The Harrison Hilltop Theatre's The Graduate provides a respectable amount of fun, considering that almost nothing in it makes the least bit of sense. Adapted from Charles Webb's 1963 novel and/or Mike Nichols' seminal 1967 comedy, Terry Johnson's script frequently feels like the movie version on fast-forward - the playwright clumsily barrels through both the narrative and its complex emotional transitions - and the show's tone and performance styles are all over the map. Yet considering its frequently awkward and unconvincing elements, director Wayne Hess' comedy does at least offer one truly magical ingredient in Erin Lounsberry, whose performance here is insinuating, disturbing, sexy, and richly, deeply funny.
Given those adjectives, I probably don't need to tell you that she plays booze-hound seductress Mrs. Robinson, the middle-aged vamp who initiates an affair with recent college grad Benjamin Braddock (James Bleecker), and Lounsberry is so brazenly flirtatious and comically assured in the role that she gets you grinning within her first seconds on stage. Arriving at Benjamin's bedroom door with a cat-who-ate-the-canary smirk, and looking as though she were poured into her period-appropriate hot-pink dress, Mrs. Robinson's confidence and overt come-ons are almost alarmingly forceful; it's wholly understandable when Bleecker's stammering virgin shrinks from her in terror. (Lounsberry suggests a woman who will not be denied, and woe to the man who tries to deny her.)
But what's (initially) excruciating for Benjamin is downright heavenly for The Graduate's audience. Dropping sardonic quips with deadpan perfection and wearing her ennui like an accessory, Lounsberry is in exquisite command of her lascivious predator, and she's marvelously physical; during Thursday's performance, just watching the actress languidly sashay across the stage, or absent-mindedly twirl her fingers while waiting for Benjamin to secure a hotel room, conveyed an entire, affluent lifetime of boredom and disappointment, served with a bourbon chaser. Lounsberry is sensational here, and in truth, the show needs her to be, because it's a far less satisfying one when she's not around.
Not having read the book on which Nichols' film was based, I'm in no position to judge whether Johnson's inspiration came more from The Graduate's literary or cinematic forebear. But opening as it does with Simon & Garfunkel's "The Sound of Silence" and the image of Benjamin in full scuba regalia (in his bedroom!), Hess' production is obviously meant to echo the movie to a large degree, and at certain times - as when Benjamin awkwardly places his hand on Mrs. Robinson's breast, or when her clueless husband (Mike Kelly) slaps the kid on the back and utters the immoral "Plastics" line - the echoing effect works.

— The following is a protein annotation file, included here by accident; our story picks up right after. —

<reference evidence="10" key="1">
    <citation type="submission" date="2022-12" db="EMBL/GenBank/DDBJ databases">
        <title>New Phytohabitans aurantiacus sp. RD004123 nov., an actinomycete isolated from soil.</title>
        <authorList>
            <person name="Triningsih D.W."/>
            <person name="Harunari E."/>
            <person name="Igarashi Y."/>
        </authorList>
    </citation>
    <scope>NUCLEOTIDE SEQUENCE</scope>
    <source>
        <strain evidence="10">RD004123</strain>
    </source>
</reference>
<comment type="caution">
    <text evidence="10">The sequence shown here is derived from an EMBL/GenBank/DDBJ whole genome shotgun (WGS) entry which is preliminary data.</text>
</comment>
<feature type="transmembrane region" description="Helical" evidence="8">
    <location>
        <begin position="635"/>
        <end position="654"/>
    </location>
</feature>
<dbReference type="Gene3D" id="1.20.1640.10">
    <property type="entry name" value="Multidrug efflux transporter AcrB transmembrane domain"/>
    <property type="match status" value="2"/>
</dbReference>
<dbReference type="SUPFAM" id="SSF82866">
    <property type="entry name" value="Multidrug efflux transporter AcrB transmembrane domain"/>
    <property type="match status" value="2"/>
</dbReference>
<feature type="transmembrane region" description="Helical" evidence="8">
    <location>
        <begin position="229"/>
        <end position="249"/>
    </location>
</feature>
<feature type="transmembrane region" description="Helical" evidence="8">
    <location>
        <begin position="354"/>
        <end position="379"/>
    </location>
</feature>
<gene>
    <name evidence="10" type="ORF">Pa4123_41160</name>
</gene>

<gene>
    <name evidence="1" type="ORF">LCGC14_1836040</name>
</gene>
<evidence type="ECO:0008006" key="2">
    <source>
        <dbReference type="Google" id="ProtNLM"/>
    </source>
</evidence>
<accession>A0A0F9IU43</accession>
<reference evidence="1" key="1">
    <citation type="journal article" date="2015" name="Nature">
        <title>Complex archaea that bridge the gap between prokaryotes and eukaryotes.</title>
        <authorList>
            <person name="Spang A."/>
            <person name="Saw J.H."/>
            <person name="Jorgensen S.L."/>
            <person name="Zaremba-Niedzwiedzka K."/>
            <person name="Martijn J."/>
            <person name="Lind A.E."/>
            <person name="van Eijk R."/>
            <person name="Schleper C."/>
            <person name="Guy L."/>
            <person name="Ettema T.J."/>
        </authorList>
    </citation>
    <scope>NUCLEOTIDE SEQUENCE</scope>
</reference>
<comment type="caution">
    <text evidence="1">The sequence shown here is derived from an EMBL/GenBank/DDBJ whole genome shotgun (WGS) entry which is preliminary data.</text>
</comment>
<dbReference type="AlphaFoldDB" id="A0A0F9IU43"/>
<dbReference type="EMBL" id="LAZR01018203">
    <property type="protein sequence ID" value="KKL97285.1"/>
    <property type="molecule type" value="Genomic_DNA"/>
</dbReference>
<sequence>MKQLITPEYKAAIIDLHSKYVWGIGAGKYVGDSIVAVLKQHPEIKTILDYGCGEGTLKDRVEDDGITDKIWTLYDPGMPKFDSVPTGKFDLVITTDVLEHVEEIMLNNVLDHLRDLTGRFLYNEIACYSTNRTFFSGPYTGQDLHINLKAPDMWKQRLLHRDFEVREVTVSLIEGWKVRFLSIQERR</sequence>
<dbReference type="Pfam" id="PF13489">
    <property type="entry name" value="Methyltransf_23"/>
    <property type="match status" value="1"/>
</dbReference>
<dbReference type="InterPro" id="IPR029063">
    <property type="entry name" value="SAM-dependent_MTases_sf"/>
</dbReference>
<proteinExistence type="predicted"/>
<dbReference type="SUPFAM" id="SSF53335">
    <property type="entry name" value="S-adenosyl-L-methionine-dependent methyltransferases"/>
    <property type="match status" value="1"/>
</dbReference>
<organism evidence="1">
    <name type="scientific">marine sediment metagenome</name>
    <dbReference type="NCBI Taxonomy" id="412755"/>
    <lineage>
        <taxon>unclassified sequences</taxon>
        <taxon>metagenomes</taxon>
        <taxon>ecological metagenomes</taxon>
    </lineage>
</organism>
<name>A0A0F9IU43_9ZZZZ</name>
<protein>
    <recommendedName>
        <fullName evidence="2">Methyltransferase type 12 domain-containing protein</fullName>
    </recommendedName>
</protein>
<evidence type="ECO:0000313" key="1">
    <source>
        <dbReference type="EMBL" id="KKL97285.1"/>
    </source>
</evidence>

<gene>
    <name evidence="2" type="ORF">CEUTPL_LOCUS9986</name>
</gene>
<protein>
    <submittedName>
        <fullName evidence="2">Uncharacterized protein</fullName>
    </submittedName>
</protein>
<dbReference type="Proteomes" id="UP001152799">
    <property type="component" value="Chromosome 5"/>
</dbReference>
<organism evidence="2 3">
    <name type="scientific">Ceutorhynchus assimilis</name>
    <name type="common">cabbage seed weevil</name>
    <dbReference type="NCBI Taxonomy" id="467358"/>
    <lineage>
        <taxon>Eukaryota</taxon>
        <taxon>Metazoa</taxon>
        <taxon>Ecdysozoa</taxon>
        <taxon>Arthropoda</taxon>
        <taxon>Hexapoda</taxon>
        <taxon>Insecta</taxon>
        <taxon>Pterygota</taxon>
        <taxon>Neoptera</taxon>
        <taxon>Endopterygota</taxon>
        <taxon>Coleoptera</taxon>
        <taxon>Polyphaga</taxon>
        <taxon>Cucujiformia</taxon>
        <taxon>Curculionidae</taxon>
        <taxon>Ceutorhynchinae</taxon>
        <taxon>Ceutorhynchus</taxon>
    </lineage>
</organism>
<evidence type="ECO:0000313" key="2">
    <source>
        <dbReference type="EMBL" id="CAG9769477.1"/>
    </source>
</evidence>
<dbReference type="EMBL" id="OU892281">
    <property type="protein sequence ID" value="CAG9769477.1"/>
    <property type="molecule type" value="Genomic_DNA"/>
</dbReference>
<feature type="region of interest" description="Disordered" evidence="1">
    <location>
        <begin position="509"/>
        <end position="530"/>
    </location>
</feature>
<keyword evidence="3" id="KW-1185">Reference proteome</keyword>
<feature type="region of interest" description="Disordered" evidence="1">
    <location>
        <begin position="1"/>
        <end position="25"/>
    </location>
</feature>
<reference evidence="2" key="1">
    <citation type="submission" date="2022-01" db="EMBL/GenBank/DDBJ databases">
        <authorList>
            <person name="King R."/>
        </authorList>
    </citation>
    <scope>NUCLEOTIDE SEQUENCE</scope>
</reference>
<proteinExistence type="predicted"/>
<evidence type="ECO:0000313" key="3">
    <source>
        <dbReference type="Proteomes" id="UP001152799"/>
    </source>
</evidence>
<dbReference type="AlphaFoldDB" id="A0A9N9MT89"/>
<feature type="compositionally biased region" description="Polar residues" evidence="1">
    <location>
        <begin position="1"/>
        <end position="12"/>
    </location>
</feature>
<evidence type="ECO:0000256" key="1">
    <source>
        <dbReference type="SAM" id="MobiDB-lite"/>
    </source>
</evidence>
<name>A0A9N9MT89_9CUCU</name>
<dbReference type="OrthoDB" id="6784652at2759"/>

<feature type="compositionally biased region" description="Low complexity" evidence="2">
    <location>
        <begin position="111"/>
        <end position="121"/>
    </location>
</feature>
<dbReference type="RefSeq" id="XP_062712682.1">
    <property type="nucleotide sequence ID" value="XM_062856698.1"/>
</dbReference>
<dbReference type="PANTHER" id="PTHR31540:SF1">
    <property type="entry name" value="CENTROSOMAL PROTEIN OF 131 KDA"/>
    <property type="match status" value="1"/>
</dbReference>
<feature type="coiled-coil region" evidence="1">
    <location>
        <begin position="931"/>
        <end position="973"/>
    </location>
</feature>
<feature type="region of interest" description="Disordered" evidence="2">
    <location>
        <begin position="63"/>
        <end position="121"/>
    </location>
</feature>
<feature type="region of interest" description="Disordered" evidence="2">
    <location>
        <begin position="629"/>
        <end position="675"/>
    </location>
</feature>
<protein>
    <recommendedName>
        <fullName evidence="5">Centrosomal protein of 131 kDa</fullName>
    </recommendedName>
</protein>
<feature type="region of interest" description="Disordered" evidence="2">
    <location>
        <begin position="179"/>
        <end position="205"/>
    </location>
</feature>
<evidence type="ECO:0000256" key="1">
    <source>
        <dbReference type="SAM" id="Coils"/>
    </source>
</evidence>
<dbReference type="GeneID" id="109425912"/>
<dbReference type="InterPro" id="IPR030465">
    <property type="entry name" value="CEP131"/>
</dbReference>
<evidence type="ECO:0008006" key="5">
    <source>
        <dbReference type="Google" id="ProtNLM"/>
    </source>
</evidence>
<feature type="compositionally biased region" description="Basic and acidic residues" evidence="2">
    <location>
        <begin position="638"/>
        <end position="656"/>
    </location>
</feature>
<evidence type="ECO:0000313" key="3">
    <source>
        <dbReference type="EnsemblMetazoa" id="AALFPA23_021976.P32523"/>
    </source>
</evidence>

More often, though, Johnson's adaptation follows The Graduate's plotting but presents it in a rushed and fragmented manner that makes the story seem absurd. Benjamin is now required to do so many emotional flip-flops over so few minutes - sometimes even seconds - of stage time that the character appears less confused than schizophrenic, and his passion for Mrs. Robinson's daughter, Elaine (Abbey Donohoe, a lovely presence in a badly underwritten role), doesn't register at all; Johnson whizzes through their brief courtship, with its decidedly unromantic banter, so blithely that you're left with absolutely no idea of what draws the two together. (Late in the play, Mrs. Robinson states that Benjamin and Elaine will end up boring each other to death, and with all due respect to the actors playing them, she's probably right.)
Perhaps, though, we should be grateful for Johnson's lazy replications, because when the play does significantly diverge from the movie, it borders on the lunatic. There's a particularly damaging segment in which Benjamin's parents (Greg and Jan Golz) take their son to a psychiatrist (a nicely self-amused Don Faust) and apparently don't notice that this "doctor" is, in actuality, a patient, and the play's penultimate scene is, I think, a hideous blunder, one that trashes every remaining nugget of this Graduate's "reality." With its shockingly unexpected appearance by Mr. Robinson, the sequence is certainly well staged, but that doesn't make its inclusion any less baffling, or infuriating.
Stuck with a mostly unplayable (stage) role, Bleecker struggles valiantly, but he's too often required to vacillate between mannered hysteria and cartoonish excess - the protracted lead-up to his unzipping of Mrs. Robinson's dress, in particular, is pure shtick, and hopelessly out of character. Kelly pulls off a wonderfully strong, anguished scene when confronting Benjamin, but the thinly constructed, somewhat insulting figure of Mr. Robinson isn't worthy of the dynamism Kelly brings to it, and the ever-likable Golzes are forced into testing the limits of likability; the one-dimensional Braddocks turn out to be even less appealing on stage than they were on-screen, which is saying a lot. If it weren't for Lounsberry, Harrison Hilltop's latest would be nearly indistinguishable from any generically shrill, dirty-minded sitcom, and no matter your opinion of the source material, that's not what The Graduate is meant to be. I'll be damned, though, if I can tell you what this production is meant to be.
For tickets and information, call (309)253-1654 or visit HarrisonHilltop.com.